TriBall is not a neighbourhood in itself, but a triangle that intersects both Malasaña, to the east, and Chueca, to the west, providing a best of both worlds little area full of interesting places to explore. According to Spanish newspaper El País the boundaries of triBall are Gran Vía, Fuencarral and Corredera Baja de San Pablo. The area is so named because of its triangular shape (tri) and one of its main streets, Calle de la Ballestar. El triángulo de Ballesta became triBall.
Unlike Madrid’s long-established barrios (neighbourhoods) triBall was actually an initiative started by a group of businesses in the area. The idea was to market the triangle as a hip place for shopping and eating out, as well as providing an important regeneration boost to the area around Calle de la Ballestar.
This vintage furniture shop is not all it seems; every evening when the shop closes, it transforms into a rustic bar, where patrons can use the designer furniture and browse the items on offer.
If you’re after a quirky souvenir from Madrid, or some beautiful homeware to glam up your home, look no further than Nest Boutique. It is also one of the only places to stock cards in Madrid (birthday, anniversary etc – Spaniards don’t tend to send cards) so if you have birthdays coming up, stock up here.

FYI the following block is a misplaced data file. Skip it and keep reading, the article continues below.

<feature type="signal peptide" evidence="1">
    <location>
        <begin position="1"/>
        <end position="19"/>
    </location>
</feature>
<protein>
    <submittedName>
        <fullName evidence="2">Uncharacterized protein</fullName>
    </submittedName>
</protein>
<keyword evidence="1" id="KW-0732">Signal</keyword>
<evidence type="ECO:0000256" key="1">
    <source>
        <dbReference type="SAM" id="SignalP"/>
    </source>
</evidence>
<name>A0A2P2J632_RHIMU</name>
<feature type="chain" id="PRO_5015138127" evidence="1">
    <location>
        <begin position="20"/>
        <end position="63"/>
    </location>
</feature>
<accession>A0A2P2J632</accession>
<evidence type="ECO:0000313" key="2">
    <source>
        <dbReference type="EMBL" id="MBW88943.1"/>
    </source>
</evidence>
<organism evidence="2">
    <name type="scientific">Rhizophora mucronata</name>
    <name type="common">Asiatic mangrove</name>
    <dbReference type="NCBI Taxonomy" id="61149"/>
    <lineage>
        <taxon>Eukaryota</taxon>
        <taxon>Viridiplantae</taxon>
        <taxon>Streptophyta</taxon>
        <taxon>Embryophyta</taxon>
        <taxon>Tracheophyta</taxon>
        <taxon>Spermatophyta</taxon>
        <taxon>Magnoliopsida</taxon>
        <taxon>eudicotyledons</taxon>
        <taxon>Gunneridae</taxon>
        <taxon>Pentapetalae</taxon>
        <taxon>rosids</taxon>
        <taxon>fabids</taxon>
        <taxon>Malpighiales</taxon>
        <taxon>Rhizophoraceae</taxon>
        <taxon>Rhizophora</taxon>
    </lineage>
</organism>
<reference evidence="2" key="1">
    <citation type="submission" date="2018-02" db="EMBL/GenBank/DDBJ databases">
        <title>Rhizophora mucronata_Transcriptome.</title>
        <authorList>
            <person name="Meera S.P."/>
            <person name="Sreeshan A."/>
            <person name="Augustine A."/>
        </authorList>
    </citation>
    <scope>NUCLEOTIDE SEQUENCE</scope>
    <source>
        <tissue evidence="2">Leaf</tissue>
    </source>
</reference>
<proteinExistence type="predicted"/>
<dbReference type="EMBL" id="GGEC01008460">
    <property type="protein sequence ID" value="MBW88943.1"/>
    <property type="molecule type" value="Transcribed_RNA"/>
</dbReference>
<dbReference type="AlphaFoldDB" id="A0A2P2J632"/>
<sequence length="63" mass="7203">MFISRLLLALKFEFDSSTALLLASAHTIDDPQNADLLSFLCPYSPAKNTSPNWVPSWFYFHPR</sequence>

This café is a firm local favourite and the idea spot, whether for a laid-back breakfast, afternoon beers or late night cocktails. The vintage decor will have you gazing around with serious homeware envy, while the friendly staff will make you want to come back for more.
This industrial-chic restaurant, with a terrace on Plaza de San Ildefonso, serves up big, juicy burgers and a range of veggie options that will keep everyone happy.
Dedicated to the most memorable character in Pedro Almodóvar’s Todo Sobre Mi Madre (All About My Mother) Taberna Agrado has a menu of Spanish classics with some Asian additions and its very own cabaret, where you might see anything from comedy nights and concerts to moving monologues and theatre nights.
This cool theatre concept consists of mini plays, 15 minutes long, performed in an intimate setting of just 15 square metres for no more than 15 spectators at a time. Set in an old brothel that just adds to the quirky atmosphere, this is a great way to dive right into Spanish culture, and practice your Spanish listening skills too.
The association of triBall business organises regular events, a recent one was a celebration of all things tortilla (Spanish potato omelette). Bars and restaurants throughout the triangle put on special drink-and-tortilla deals during the three day event. Keep an eye on Triball’s Facebook page for upcoming events.